Few geographical features exemplify the beauty and power of nature as dramatically as majestic waterfalls. The sight of tons of water spilling over the edge of a cliff or cascading over rocks never fails to impress. While the grandest falls deserve a prominent place on any bucket list, a waterfall doesn’t have to be the tallest, widest or most voluminous to make it a worthwhile travel destination. From powerful cataracts plunging over steep precipices to multi-step cascades tumbling gently into a series of pools, here are some of the world’s most amazing waterfalls.
One of the tallest waterfalls in Peru, the towering Gocta Cataracts near the city of Chachapoyas remained unknown to all but the locals who live beneath it until 2005 when a German engineer named Stefan Ziemendorff stumbled upon it while hunting for pre-Incan ruins. Today, the two-tiered cataract has become a popular tourist attraction, thanks to development in the area by the Peruvian government. Trails now make the waterfall easily accessible by foot or on horseback, and every room in the small hotel built near the base offers scenic views of the magnificent cataract.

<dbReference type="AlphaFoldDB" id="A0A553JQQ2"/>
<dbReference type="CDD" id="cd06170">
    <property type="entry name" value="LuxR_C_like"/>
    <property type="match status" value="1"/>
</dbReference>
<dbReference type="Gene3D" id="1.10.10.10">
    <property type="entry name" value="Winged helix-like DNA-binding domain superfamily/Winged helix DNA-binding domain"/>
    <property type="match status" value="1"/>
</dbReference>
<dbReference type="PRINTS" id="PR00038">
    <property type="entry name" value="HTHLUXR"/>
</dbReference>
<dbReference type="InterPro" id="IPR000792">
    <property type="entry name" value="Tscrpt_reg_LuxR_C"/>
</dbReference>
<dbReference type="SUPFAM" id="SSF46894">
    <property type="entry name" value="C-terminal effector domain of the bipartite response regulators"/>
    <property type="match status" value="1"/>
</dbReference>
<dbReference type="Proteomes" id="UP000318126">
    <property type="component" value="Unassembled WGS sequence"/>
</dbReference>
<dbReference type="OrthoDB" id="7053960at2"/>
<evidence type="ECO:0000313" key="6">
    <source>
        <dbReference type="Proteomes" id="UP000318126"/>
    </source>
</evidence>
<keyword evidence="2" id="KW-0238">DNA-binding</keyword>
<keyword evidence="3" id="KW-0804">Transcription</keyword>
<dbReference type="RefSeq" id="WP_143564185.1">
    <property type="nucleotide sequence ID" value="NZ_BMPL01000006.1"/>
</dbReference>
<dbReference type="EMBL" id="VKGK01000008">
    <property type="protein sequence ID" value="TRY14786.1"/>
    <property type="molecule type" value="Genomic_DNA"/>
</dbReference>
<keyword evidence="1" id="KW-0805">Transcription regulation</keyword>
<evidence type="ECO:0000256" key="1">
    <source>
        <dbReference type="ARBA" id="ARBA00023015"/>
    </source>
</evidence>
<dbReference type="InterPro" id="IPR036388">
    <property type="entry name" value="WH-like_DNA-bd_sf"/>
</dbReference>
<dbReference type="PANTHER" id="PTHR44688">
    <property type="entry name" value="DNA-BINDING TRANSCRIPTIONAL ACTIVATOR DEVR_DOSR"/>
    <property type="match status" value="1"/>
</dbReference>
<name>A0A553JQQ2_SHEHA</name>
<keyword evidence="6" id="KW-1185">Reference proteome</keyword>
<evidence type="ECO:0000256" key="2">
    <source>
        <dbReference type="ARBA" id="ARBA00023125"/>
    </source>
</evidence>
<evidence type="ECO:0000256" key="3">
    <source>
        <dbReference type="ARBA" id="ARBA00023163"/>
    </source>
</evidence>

See also: Peru Guide
Located near the beautiful fjord of Milford Sound, one of New Zealand’s most popular travel destinations, the lake-fed Sutherland Falls descends in three cascades into the glacial lakes of Fiordland National Park. While sightseeing tours by air offer glimpses of the remote falls, visitors who take the time to hike the famed Milford Track are rewarded with the best views. A 90-minute walk from the Quintin Public Shelter on the 53-kilometer (33-mile) route leads hikers to the base of spectacular falls.
See also: New Zealand Guide